Traffic in gridlock as Haifa-Tel Aviv train line disabled

Approximately 150 trains were cancelled, affecting around 150,000 people including work commuters, students and soldiers returning to base.

September 4, 2016 09:07
1 minute read.
Israeli train

Israeli train. (photo credit: MARC ISRAEL SELLEM/THE JERUSALEM POST)


Dear Reader,
As you can imagine, more people are reading The Jerusalem Post than ever before. Nevertheless, traditional business models are no longer sustainable and high-quality publications, like ours, are being forced to look for new ways to keep going. Unlike many other news organizations, we have not put up a paywall. We want to keep our journalism open and accessible and be able to keep providing you with news and analyses from the frontlines of Israel, the Middle East and the Jewish World.

As one of our loyal readers, we ask you to be our partner.

For $5 a month you will receive access to the following:

  • A user experience almost completely free of ads
  • Access to our Premium Section
  • Content from the award-winning Jerusalem Report and our monthly magazine to learn Hebrew - Ivrit
  • A brand new ePaper featuring the daily newspaper as it appears in print in Israel

Help us grow and continue telling Israel’s story to the world.

Thank you,

Ronit Hasin-Hochman, CEO, Jerusalem Post Group
Yaakov Katz, Editor-in-Chief

UPGRADE YOUR JPOST EXPERIENCE FOR 5$ PER MONTH Show me later Don't show it again

Heavy traffic jams have been reported in Central Israel all the way up to Haifa Sunday morning as Israel's busiest train route, Haifa-Tel Aviv, was temporarily closed due to maintenance.

Approximately 150 trains were cancelled, affecting around 150,000 people including work commuters, students and soldiers returning to base.

Be the first to know - Join our Facebook page.

Numerous bus companies, including Egged, are increasing their operations by adding dozens of additional buses to lines in attempt to relieve some of the strain.

The dispute over Shabbat work for the second weekend in a row erupted after United Torah Judaism’s representatives on a committee, formed to assess which transportation projects could be completed on the Sabbath, permitted none.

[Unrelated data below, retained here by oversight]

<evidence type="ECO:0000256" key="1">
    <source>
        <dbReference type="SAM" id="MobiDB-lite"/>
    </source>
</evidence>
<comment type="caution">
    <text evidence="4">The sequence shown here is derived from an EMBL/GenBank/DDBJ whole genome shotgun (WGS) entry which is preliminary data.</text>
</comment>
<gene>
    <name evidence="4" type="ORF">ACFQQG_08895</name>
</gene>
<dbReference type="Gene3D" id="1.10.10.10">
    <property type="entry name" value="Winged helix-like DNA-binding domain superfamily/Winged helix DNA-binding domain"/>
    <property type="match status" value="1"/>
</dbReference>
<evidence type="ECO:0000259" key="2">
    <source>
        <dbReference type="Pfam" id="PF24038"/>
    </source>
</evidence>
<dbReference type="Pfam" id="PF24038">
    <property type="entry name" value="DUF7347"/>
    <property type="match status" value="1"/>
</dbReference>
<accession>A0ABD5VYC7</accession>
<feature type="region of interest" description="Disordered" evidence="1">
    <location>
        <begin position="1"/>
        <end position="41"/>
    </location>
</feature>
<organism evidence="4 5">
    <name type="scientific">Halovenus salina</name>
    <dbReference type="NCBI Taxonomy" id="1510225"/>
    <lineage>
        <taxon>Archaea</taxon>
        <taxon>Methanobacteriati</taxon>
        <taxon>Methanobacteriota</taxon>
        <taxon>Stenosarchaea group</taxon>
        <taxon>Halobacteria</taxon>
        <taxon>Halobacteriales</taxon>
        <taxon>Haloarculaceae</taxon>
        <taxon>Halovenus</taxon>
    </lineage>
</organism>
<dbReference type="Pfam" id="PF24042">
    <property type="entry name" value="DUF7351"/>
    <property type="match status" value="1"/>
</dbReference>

Netanyahu blamed the crisis on Transportation Minister Israel Katz, whose political fate was up in the air at press time Saturday night. Likud sources said there was a good chance the prime minister could decide to fire Katz, a former close ally.

“This unnecessary crisis was initiated by Katz in order to harm Netanyahu’s relationship with the haredi [ultra-Orthodox] community or alternatively to harm the prime minister’s image in the general public,” Netanyahu’s office said in a statement Saturday night.

The statement said there was no reason for the work to be performed on Shabbat in the first place and that it could have been done at another time without hurting the religious population or public transportation users, including soldiers on their way to and from bases.

“Israel Katz is holding the passengers and soldiers hostage in the artificial crisis he initiated after he failed to take over institutions in the Likud,” Netanyahu’s office said. “The prime minister is shocked by Katz’s cynical harm to the passengers and soldiers, and he is doing everything possible to minimize the damage.”

But Katz’s associates said it was Netanyahu who initiated the crisis, because he was looking for an excuse to fire him. He kept mum, not releasing any official statements over the weekend.

Allies of Katz in the Likud began efforts to prevent his firing.

Labor and Social Services Minister Haim Katz (no relation) and coalition chairman David Bitan both volunteered to mediate between Netanyahu and Katz.

Opposition parties said the prime minister is to blame.

Related Content

Isaac Herzog as a baby with his father, Chaim Herz
August 15, 2018
Commemorations mark centenary of Chaim Herzog’s birth